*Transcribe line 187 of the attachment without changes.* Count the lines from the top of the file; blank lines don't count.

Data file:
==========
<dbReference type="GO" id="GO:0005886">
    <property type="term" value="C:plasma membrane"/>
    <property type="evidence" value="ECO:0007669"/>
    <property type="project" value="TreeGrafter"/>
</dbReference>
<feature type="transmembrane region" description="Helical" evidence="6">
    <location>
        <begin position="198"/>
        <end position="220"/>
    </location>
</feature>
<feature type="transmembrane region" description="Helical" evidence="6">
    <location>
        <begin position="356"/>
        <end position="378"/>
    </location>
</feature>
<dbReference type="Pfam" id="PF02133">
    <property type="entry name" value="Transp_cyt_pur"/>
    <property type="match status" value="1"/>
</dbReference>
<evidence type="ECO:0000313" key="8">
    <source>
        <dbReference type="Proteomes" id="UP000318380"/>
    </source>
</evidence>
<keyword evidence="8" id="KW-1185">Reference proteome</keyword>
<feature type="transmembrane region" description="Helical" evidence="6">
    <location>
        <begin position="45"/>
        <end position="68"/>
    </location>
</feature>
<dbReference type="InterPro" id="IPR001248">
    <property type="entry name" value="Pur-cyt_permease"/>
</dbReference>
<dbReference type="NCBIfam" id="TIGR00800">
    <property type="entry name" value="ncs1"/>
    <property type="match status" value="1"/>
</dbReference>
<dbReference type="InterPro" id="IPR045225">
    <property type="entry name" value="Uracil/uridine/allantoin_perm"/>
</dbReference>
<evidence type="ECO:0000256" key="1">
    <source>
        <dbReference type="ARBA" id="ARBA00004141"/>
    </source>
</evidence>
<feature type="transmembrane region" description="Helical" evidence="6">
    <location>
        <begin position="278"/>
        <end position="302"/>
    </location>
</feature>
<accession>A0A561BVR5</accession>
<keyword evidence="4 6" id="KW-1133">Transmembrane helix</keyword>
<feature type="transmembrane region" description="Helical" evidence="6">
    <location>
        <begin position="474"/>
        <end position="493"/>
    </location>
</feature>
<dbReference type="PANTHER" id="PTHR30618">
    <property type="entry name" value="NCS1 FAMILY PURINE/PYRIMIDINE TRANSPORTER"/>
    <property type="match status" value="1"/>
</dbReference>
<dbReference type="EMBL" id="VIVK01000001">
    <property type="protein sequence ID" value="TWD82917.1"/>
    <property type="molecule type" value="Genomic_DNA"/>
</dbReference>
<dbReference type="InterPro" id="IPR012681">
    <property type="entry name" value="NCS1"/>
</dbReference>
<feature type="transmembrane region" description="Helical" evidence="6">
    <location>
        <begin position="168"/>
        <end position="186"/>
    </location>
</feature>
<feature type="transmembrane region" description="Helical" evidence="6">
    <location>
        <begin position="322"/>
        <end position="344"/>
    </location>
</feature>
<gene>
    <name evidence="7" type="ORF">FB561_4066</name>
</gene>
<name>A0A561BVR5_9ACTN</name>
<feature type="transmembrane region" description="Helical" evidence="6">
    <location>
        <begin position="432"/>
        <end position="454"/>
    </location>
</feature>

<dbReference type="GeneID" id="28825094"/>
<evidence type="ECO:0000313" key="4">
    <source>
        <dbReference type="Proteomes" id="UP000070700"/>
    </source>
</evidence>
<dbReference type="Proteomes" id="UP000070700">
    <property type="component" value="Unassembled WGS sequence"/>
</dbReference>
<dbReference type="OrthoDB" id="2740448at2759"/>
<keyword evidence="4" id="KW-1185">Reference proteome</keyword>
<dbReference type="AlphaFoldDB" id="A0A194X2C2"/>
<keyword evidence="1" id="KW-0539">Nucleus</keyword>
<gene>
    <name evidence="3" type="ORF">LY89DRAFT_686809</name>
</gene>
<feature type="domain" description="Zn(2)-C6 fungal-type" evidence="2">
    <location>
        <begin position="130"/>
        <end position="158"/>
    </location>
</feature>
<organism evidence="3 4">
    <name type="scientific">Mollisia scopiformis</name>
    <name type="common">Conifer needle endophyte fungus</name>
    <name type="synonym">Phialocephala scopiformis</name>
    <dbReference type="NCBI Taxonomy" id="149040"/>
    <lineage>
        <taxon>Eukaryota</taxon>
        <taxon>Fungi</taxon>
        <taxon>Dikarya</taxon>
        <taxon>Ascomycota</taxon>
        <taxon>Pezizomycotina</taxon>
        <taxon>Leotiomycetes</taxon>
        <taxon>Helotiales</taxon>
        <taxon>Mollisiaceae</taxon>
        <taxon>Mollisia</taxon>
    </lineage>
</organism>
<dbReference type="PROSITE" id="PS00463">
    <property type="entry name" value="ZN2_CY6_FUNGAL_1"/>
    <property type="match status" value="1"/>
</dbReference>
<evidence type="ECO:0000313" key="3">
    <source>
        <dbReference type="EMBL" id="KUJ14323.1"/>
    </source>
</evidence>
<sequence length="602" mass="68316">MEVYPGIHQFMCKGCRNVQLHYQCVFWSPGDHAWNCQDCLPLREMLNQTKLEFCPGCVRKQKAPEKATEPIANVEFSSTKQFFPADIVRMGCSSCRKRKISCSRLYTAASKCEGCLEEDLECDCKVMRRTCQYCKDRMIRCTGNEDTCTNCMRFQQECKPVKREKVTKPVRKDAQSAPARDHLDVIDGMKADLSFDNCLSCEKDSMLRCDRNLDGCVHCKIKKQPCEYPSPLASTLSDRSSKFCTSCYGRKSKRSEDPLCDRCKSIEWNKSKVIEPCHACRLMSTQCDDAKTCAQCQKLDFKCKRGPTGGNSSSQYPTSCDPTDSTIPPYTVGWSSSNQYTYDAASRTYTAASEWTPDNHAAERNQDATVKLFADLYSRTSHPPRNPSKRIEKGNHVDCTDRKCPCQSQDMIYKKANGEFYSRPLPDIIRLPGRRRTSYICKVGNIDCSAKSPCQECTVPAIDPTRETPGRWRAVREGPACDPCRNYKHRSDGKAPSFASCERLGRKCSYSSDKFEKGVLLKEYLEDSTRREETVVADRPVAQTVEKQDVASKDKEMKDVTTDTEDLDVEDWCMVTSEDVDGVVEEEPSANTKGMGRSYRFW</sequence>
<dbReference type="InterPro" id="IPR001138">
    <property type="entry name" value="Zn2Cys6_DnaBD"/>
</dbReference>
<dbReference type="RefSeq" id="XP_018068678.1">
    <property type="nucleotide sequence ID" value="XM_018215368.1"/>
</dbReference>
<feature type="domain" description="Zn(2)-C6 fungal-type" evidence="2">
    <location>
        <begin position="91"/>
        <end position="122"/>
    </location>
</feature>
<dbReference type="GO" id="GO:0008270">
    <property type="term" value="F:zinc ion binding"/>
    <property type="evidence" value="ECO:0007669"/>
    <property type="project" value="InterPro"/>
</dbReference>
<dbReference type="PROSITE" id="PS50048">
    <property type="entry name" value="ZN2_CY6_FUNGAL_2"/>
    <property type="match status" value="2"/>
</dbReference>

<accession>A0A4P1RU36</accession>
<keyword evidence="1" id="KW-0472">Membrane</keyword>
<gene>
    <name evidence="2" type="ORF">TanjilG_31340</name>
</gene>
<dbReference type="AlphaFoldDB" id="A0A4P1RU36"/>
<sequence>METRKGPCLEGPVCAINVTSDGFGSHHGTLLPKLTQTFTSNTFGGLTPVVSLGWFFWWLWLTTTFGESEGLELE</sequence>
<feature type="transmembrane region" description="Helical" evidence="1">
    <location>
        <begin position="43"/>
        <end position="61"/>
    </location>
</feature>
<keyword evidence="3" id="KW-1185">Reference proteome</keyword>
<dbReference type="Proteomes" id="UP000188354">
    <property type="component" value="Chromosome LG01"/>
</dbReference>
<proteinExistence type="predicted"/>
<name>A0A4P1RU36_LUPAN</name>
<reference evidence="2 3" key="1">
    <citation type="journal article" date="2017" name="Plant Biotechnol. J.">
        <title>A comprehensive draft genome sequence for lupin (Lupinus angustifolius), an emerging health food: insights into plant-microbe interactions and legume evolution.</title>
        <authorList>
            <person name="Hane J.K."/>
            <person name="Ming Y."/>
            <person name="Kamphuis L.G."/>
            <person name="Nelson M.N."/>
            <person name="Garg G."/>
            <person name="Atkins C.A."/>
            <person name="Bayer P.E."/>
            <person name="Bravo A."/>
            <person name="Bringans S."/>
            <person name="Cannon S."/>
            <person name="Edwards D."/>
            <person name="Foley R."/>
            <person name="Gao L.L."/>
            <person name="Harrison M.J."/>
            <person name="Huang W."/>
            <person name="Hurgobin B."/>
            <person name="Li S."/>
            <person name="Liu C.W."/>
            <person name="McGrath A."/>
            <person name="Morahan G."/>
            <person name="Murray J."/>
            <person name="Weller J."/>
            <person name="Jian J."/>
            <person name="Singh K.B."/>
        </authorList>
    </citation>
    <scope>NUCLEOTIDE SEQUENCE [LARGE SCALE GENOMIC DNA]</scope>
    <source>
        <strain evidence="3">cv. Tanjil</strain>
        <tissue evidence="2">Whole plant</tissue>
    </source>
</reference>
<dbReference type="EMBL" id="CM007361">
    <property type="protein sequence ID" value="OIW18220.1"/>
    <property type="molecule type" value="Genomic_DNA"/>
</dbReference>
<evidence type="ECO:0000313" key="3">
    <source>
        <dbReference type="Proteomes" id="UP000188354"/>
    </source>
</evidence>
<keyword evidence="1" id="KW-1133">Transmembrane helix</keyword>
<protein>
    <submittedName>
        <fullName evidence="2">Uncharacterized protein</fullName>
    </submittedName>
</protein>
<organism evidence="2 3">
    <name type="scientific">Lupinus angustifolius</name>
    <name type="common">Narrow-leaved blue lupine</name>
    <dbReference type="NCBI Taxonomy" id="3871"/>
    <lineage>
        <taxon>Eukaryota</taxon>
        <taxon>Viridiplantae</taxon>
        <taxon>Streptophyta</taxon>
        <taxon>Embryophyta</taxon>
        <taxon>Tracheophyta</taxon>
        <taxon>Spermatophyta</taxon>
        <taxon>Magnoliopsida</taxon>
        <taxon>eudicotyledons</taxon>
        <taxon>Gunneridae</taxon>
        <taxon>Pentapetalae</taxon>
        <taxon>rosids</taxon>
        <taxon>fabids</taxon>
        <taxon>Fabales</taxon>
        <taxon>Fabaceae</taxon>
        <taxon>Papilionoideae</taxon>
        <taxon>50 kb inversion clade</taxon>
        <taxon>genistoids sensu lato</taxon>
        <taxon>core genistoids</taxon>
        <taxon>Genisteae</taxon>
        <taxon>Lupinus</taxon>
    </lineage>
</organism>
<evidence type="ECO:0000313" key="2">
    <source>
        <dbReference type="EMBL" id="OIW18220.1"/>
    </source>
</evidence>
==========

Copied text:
        <title>A comprehensive draft genome sequence for lupin (Lupinus angustifolius), an emerging health food: insights into plant-microbe interactions and legume evolution.</title>